Horton suffered a concussion in the Stanley Cup Finals against the Canucks, and his teammates used that as a rallying point for their triumph.
Horton recovered, but he had another concussion in early 2012 that kept him out the rest of the regular season and in the Bruins' first-round playoff loss to Washington.
Horton was declared "healthy" during the summer, but he has not been able to work on his skills during the lockout.
By the time he comes back and starts playing again, Horton will have missed nearly a calendar year of hockey.
Horton will be rusty when he returns.
Brendan Smith, Detroit Red Wings
Brendan Smith was the Detroit Red Wings' top pick in the 2007 draft. A lot is expected of him when the season starts.
Smith is a 23-year-old defenseman with excellent skills. Normally, he would get time to prove himself once the season starts.
This is not going to be a normal season for the Red Wings. They no longer have Nicklas Lidstrom, who retired after a stellar 20-year career at the end of last year's playoffs.
There is a ton of pressure on Smith to step up his game and become a top-pair defenseman.
Smith played with the Grand Rapids Griffins in the AHL during the lockout. That may have kept him in shape, but it does not prepare him for top-level competition.
It will be hard for Smith to get off to a stellar start with the Red Wings.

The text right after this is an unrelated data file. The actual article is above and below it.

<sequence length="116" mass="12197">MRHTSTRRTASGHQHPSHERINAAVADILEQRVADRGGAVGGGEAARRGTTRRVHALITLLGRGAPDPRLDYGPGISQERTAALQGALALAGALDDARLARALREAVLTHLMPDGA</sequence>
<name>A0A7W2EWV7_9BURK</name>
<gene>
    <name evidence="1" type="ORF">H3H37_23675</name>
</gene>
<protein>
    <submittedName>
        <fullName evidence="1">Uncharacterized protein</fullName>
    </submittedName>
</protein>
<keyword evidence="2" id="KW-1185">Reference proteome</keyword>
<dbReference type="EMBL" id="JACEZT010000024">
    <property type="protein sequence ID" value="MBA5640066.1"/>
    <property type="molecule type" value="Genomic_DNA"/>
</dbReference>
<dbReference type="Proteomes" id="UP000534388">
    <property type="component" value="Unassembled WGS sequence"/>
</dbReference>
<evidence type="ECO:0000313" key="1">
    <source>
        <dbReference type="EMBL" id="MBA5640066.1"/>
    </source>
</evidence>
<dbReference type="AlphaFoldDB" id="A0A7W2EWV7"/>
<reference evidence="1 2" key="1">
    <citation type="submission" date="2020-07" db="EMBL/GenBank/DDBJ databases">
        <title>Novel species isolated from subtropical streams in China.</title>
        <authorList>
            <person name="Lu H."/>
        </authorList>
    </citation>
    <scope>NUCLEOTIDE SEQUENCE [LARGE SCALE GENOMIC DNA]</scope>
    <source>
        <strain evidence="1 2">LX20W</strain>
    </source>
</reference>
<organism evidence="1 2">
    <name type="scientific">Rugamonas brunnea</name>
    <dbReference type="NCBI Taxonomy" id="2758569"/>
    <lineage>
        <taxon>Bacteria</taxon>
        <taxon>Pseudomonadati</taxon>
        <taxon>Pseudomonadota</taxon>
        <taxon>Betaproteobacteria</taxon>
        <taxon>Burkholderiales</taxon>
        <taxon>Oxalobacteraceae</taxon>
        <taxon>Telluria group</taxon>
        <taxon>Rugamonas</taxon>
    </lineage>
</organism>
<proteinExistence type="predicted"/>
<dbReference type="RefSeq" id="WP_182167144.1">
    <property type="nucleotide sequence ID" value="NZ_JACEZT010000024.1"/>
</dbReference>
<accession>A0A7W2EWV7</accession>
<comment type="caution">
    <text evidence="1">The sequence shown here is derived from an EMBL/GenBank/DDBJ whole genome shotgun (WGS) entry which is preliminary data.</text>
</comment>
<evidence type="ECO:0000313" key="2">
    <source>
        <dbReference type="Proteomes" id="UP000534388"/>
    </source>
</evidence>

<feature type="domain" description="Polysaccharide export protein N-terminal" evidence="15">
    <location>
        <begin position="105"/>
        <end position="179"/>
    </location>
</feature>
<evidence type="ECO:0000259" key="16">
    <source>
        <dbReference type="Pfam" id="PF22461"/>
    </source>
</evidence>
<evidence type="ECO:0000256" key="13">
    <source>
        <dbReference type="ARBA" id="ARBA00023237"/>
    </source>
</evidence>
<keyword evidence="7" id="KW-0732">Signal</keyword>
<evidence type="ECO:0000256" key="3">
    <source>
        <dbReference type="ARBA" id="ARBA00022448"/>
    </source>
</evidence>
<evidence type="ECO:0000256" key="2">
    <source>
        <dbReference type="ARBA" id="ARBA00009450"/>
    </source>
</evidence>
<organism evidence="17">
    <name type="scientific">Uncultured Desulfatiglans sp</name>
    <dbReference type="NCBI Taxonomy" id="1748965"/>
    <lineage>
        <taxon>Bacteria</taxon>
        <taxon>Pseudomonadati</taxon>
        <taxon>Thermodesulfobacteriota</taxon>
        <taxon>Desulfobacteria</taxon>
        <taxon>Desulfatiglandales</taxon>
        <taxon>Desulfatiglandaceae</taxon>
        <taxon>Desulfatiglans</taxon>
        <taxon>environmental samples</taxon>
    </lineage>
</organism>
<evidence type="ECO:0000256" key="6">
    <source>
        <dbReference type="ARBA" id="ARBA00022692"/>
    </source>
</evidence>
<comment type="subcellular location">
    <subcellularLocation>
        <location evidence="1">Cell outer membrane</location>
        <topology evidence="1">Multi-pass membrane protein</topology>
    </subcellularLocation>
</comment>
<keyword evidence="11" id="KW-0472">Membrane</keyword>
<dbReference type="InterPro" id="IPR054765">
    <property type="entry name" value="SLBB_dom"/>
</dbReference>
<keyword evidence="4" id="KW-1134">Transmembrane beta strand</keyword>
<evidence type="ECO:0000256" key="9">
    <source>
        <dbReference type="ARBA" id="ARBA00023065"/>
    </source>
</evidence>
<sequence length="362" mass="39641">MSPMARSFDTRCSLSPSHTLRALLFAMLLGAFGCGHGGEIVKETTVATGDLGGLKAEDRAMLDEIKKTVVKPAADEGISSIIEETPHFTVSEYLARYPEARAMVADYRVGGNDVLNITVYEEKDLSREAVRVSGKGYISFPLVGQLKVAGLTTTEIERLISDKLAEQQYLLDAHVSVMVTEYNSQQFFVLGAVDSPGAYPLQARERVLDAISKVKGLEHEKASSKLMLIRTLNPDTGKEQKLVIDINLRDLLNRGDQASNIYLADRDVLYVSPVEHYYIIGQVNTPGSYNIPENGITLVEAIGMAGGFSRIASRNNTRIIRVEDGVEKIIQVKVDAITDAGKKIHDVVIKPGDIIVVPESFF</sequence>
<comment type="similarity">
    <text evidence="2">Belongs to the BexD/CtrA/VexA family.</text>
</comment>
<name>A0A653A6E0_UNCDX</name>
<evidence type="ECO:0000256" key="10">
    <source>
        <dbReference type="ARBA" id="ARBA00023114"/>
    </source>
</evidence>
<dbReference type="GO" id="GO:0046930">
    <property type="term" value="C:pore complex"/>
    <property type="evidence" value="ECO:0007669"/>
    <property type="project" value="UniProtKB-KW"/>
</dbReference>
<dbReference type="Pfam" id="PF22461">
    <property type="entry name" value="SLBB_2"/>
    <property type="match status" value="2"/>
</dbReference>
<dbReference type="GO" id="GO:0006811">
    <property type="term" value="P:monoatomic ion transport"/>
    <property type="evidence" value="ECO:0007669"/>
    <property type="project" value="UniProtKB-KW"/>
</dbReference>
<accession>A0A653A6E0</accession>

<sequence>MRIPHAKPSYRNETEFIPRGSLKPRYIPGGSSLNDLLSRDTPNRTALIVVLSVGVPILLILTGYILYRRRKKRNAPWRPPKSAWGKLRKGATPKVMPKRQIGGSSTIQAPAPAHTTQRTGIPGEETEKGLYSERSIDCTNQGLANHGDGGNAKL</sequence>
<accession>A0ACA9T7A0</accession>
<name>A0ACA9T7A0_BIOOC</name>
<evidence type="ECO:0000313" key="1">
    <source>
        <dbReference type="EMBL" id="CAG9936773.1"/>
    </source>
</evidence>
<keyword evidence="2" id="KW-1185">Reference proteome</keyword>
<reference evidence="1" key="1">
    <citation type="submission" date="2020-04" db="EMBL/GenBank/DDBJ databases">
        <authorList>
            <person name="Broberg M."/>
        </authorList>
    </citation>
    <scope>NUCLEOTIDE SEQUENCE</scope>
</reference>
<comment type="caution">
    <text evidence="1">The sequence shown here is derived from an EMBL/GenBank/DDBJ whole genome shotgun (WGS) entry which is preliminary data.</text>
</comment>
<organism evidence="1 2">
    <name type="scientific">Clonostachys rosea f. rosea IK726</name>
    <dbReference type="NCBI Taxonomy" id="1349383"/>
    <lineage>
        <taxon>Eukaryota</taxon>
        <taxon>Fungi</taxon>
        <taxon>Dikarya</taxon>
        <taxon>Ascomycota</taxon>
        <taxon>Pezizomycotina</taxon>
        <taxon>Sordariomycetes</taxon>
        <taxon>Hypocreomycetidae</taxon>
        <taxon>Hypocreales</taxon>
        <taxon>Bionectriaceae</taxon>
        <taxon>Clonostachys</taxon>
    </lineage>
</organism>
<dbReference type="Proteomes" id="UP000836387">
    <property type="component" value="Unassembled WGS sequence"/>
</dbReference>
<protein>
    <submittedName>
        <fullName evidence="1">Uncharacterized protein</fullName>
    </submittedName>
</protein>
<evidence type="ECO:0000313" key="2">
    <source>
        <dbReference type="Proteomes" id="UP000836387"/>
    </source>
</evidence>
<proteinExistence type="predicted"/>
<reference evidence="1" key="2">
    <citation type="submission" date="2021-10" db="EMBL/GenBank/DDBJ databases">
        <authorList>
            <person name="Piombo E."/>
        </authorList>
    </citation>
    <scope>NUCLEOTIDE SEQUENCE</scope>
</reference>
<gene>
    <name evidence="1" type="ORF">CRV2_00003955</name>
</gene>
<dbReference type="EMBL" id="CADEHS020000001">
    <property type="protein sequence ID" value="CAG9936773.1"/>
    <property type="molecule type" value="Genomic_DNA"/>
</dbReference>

T.J. Oshie, St. Louis Blues
T.J. Oshie is one of the hardest working players in hockey.
When Ken Hitchcock was hired by the St. Louis Blues early in the 2011-12 season, Oshie was one of the players he depended on to turn the Blues around.
Oshie fights for every loose puck, finishes every check and goes hard to the net.
However, he is not the most skilled player. He depends on his hustle and hard work.
Oshie needs to get his timing back to be the player that scored 19 goals and 54 points last year. He is not playing hockey overseas during the lockout.
He won't have his timing right after he comes back. It will take him a while to find his rhythm again.
Patrick Sharp, Chicago Blackhawks
Patrick Sharp is one of the best snipers in the NHL, having scored 33 goals or more in each of the last two seasons.
Sharp, 31, should be in the prime of his career. He is a smart, instinctive player with good skills in addition to his blazing shot.
However, he depends on timing and rhythm to get in a groove and get on a hot streak. Sharp is not playing overseas against top competition.
It may take him a while to find his skating legs and put together one of the hot streaks that he has been noted for during his career.
Ray Whitney, Dallas Stars
Ray Whitney was one of the two 40-year-old snipers the Dallas Stars signed during free agency.
They brought Whitney in from the Phoenix Coyotes and Jaromir Jagr from the Philadelphia Flyers.
Jagr has been working on his skills while playing in the KHL. Whitney decided not to take advantage of any overseas opportunities.
Whitney and Jagr will both have to adjust to their new teammates in the Lone Star State. However, while Jagr has been playing regularly in the lockout, Whitney has not.
Whitney scored 24 goals and 77 points last year for the Coyotes. Instead of performing at that level this year, he will struggle with conditioning and timing.